Identify trends that will assist the companies in getting out in front of the curve with marketing, advertising, CRM, customer service and the products and services that will be in demand soon

Use the same types of processes to make improvements in their specific field such as education, health and public safety.

Marr says Big Data will also be used by small companies to improve the way things are done, recruit, train and utilize talent and stay abreast of what the competition is doing.

The Chiefs will learn the ways of Big Data

Because, as Jeff Klaus of the General Motors Data Center says, “data centers and IT strategies continue to have a larger impact on an enterprise’s bottom line,” executives of the highest ranks will pay more attention to them. This will mean that more than the CIO or CTO getting more involved. As Big Data becomes a bigger focus, the entire C-suite will be involved in decisions and implementation or the enterprise will lag the competition.

Greater availability and the increasing speed of the Internet will contribute significantly to Big Data

The amount of wireless data used every minute of the day in just the US is currently 18 billion megabytes, according to the 2016 Domosphere Data Never Sleeps report. Situation is similar elsewhere, proportionally speaking, as more and more people are getting connected over increasingly faster and better connections. A decade ago, broadband internet was considered a luxury, and now, a bare necessity. Countries around the world are coming up with new solutions (like NBN in Australia, for example) to keep their population on the front of the Internet revolution.

All that data becomes the next stack of Big Data that can be analysed for thousands of purposes in sales, marketing, education, security, medicine, meteorology, entertainment, sport and on and on. And on. Usable data is being generated Facebook, YouTube, Amazon, Instagram, Google and hundreds of other popular platforms. It is also being produced by HVAC systems, medical machines and devices, smartphones and tablets, home security systems and the billions of other devices in the IoT.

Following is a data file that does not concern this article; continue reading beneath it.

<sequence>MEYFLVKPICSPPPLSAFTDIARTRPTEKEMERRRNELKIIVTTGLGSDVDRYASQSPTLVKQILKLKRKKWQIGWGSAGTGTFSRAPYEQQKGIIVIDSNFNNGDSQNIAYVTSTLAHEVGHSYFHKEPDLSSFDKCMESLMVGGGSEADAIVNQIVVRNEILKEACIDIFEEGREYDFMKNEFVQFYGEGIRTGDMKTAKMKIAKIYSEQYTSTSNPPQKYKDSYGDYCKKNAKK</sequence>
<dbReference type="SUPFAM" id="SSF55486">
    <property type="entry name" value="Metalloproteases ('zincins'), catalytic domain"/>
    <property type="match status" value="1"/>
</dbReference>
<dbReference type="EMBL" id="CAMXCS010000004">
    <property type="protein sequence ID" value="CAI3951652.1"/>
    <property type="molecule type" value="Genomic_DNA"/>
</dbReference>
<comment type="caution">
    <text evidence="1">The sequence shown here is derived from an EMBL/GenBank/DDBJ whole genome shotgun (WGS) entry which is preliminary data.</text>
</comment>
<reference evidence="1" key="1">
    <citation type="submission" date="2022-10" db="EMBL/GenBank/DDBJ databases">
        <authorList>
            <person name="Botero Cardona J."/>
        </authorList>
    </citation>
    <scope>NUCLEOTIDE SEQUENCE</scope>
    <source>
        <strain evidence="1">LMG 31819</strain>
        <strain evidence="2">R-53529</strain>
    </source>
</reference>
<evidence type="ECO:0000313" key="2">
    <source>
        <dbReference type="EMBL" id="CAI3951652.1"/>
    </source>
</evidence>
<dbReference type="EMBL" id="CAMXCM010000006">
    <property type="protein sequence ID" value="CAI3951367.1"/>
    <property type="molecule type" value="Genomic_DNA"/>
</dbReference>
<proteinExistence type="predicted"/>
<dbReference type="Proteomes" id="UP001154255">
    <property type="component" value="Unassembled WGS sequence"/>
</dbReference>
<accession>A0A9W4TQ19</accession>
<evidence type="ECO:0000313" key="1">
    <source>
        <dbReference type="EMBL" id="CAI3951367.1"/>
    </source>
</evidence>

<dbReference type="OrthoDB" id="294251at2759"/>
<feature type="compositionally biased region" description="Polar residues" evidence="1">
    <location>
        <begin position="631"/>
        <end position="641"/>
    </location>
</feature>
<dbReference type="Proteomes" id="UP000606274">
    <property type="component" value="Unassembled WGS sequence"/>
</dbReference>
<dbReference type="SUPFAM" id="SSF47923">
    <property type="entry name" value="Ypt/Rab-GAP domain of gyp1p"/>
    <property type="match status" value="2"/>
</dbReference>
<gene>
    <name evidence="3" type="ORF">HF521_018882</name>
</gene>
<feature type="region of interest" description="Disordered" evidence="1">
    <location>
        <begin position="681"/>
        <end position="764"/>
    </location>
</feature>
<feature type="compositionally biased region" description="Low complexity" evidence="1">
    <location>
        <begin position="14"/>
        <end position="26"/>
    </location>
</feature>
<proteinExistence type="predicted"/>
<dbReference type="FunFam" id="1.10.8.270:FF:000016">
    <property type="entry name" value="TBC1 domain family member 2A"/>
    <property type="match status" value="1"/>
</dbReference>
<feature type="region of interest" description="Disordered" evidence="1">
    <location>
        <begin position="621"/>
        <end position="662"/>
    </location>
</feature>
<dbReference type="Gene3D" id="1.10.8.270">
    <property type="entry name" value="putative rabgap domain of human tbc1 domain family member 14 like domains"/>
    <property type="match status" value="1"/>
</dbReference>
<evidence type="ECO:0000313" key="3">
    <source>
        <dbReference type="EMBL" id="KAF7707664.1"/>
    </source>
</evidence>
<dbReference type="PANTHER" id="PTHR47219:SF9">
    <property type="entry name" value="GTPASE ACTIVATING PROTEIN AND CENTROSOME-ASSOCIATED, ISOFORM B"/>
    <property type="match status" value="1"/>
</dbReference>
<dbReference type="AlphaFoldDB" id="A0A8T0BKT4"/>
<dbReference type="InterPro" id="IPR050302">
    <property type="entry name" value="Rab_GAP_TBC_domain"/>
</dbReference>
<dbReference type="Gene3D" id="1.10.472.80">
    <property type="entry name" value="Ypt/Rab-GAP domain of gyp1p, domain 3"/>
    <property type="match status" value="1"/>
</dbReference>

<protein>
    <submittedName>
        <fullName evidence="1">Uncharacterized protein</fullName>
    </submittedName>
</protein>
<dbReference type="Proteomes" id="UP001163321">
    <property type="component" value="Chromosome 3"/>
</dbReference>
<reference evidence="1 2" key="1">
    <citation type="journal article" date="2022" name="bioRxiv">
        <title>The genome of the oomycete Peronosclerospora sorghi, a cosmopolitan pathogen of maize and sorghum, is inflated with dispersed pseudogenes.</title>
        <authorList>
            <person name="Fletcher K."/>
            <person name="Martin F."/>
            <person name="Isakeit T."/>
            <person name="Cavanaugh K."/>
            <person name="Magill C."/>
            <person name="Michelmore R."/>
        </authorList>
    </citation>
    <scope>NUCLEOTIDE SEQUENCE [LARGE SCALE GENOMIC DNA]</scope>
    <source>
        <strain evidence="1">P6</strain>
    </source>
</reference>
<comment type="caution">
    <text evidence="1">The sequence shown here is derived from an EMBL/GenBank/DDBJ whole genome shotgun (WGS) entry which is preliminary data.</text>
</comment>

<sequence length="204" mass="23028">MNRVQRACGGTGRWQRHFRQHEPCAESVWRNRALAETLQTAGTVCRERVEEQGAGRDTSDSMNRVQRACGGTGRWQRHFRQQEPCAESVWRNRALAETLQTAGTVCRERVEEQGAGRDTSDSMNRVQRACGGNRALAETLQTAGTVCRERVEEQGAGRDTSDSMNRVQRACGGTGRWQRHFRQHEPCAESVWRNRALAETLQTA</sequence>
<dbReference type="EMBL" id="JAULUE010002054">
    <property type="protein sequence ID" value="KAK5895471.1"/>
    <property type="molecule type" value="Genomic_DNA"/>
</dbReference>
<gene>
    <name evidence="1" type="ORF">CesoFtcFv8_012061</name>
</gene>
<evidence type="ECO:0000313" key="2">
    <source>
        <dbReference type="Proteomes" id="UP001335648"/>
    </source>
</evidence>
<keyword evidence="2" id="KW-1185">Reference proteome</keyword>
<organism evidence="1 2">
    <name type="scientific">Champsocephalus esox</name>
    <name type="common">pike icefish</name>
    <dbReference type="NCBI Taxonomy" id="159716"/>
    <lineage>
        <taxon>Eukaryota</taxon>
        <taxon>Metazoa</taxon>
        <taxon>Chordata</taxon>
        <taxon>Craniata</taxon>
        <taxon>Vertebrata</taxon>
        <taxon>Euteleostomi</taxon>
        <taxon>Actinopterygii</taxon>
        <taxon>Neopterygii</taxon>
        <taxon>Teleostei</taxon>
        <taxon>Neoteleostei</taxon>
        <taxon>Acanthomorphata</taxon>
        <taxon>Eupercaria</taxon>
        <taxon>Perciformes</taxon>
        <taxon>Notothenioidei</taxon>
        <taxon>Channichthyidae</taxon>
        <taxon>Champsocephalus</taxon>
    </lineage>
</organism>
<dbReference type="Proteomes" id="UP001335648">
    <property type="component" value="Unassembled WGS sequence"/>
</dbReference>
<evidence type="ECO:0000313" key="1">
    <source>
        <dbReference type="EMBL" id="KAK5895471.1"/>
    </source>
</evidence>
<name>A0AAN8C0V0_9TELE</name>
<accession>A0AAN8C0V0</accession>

The math is simple: More people have Internet access and more devices are connected. Multiply that by faster and more reliable connectivity, and the result is tremendous growth in the Big Data available to be analysed. This trend is sure to continue on an upward trajectory for many years.

What Growing Big Data Means for You

This could be a lengthy post by itself, so we’ll provide just a taste. If you are a Big Data user, it will be essential to know or have personnel working with/for you that knows exactly what these trends mean and how to take advantage of them to grow the business. When you’re wearing your consumer hat, expect product and service offerings and the associated outreach to you to be beautifully tailored and targeted to your lifestyle. In every other area touched by Big Data analysis, simply put the word “better” in front: Better education, better training, better food production, better medical care, and better security at home, at work and in the world, just to get us started. That’s the potential, at least. In short, when used appropriately, the hope of Big Data is a better world for all